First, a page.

No, this is not correct. A black hole is a region of spacetime from which light cannot escape. Black holes can be formed by the gravitational collapse of massive objects, and once such a collapsing object's radius is smaller than the Schwarzschild radius for its mass, it is indeed inside the event horizon of the black hole that forms from its collapse. But that does not mean the object is identical to the black hole. The object collapses to a singularity and disappears, but the black hole remains.

15. May 6, 2013

### Staff: Mentor

You should, at least if "compute" means "compute something with physical meaning". Computing the "Schwarzschild radius" of an object that is not described by the Schwarzschild solution to the Einstein Field Equation is computing something that has no physical meaning.

16. May 6, 2013

### elevin

Obviously Schwarzchild metrics get far more complicated such as that of a spinning black hole, however in the most simple sense it seems to say that the mass of an object will affect the path of light. An object is what? A cluster of gravitating constituents. So just as our bodies are made of constituent cells/atoms/subatomic particles (and we indeed have mass), so are stars/galaxies/clusters and our universe, a body of collective constituents. It's only our perspective that puts them into discrete packets. That gravity has a falloff of 1/r^2, would we not find that another solar system in a very weak way would affect ours, that our galaxy, affect another galaxy (gravitationally)? Gravity is everywhere. With respect to this weakly gravitating field interspersed with pinpoints of mass (stars, galaxies), there seems to be an ironic comparison between (my thoughts on) residual gravity, the simple Schwarzchild metric (of which a center of mass would be located at the position of the observer), and the Hubble Constant.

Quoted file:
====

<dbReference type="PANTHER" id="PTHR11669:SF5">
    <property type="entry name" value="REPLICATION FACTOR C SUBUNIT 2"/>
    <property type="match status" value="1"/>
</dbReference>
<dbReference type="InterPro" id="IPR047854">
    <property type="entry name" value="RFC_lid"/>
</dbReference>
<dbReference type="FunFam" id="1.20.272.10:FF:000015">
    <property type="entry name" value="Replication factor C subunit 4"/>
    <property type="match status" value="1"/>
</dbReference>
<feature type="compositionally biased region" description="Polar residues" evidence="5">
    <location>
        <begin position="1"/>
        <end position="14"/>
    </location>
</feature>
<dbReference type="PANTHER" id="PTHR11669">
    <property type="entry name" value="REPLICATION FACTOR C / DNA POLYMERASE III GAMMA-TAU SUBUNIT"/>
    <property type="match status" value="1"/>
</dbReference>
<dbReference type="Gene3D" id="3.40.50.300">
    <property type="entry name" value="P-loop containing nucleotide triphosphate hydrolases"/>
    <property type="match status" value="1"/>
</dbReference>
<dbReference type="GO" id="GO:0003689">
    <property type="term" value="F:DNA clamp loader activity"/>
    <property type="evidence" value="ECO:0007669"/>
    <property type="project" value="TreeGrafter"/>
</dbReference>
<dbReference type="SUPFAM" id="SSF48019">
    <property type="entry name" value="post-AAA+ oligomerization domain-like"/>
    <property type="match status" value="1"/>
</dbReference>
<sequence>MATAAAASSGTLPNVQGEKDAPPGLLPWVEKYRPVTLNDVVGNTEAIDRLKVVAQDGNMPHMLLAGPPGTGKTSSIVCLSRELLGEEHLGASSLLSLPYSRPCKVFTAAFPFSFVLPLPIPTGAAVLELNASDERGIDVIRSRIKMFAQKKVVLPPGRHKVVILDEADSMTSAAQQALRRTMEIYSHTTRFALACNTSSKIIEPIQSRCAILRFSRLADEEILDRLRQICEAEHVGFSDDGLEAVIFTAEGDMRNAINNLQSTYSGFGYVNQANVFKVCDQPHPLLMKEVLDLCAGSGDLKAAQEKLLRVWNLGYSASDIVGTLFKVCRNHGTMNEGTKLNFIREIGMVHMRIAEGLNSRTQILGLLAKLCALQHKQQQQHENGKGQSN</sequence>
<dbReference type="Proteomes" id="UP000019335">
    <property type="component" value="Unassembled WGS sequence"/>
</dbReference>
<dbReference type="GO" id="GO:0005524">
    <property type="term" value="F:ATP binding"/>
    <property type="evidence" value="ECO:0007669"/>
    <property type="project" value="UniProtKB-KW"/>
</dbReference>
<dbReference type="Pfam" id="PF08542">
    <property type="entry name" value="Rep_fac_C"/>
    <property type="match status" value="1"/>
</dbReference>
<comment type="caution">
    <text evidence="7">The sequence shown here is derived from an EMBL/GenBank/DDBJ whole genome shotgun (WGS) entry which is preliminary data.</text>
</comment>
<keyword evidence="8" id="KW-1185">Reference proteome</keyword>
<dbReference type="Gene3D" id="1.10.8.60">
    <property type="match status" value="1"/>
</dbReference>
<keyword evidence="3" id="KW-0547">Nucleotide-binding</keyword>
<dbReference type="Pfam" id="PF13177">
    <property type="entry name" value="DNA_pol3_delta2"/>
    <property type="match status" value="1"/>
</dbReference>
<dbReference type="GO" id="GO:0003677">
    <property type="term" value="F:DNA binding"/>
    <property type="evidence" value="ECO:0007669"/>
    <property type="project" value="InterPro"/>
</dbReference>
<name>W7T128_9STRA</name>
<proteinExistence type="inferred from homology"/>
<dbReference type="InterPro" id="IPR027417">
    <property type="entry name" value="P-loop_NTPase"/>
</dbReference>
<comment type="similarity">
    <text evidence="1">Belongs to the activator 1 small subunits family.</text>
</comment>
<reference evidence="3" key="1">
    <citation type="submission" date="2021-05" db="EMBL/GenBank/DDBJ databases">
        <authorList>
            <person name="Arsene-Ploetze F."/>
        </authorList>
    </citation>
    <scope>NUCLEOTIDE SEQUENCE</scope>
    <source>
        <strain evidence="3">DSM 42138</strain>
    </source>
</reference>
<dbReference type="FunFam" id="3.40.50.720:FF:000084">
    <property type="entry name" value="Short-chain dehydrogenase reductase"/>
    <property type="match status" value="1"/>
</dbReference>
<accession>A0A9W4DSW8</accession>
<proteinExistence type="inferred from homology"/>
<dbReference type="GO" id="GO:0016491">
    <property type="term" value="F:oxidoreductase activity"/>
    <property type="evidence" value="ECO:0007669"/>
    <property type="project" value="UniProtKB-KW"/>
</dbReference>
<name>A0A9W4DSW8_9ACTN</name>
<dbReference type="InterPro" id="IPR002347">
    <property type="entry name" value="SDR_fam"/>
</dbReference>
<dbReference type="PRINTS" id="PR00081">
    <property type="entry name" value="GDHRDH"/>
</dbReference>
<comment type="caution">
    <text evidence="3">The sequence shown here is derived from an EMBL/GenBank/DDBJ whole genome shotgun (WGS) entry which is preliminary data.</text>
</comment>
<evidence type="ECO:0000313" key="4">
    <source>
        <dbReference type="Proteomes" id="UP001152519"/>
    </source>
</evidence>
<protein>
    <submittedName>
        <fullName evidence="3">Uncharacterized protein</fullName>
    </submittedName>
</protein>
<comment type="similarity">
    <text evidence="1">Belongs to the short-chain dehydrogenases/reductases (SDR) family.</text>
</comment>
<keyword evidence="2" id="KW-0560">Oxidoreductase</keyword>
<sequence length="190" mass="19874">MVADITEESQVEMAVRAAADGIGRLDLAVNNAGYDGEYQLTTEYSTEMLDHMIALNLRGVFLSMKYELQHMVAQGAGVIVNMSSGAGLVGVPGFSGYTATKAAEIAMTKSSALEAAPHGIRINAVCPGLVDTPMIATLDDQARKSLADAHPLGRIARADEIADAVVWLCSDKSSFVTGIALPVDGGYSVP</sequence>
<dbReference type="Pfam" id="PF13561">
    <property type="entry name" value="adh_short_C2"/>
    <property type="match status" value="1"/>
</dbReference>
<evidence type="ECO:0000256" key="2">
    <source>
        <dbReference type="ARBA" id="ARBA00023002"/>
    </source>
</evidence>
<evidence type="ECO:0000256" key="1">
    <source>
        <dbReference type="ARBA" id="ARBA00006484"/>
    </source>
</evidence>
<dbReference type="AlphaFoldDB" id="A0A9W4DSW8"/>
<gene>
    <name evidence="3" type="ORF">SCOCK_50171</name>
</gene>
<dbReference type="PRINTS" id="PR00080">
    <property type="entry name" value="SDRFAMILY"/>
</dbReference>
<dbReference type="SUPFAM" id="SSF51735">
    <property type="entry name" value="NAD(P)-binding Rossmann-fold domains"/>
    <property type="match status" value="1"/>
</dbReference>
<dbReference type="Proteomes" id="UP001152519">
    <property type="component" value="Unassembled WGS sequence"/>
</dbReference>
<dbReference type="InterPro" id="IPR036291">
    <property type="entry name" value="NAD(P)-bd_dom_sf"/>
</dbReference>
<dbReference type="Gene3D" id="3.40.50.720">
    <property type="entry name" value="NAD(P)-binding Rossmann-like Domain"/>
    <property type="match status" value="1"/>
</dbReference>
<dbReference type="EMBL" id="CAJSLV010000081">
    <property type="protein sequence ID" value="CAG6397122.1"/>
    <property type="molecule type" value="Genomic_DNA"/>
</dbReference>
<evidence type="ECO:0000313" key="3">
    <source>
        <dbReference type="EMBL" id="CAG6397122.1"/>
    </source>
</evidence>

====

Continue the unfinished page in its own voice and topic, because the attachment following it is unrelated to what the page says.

17. May 6, 2013

### Staff: Mentor

The correct general term is "Kerr-Newman metrics"; this covers the whole range of possible black holes with angular momentum and electric charge as well as mass. The Schwarzschild solution is a special case of a Kerr-Newman metric with zero angular momentum and zero charge.

However, all of these metrics share a key property: they describe *isolated* systems surrounded by vacuum. (The technical term is "asymptotically flat".) The universe is not an isolated system, so it can't be described by any Kerr-Newman metric.

An *isolated* object, yes. As above, the universe is not an isolated object.

But the universe is not isolated, as all of your other examples are. Subatomic particles, our bodies, stars, galaxies, and clusters are all isolated objects surrounded by empty space. The universe is not.

18. May 6, 2013

### phinds

Fair enough.

19. May 6, 2013

### laurub

Is it known what the universe IS surrounded by?
If not, any ideas?

20. May 6, 2013

### Staff: Mentor

It's not surrounded by anything. According to our best-fit current model, the universe is spatially infinite; but even in models with a spatially finite universe, the universe is unbounded (its spatial topology is a 3-sphere), so there is nothing surrounding it.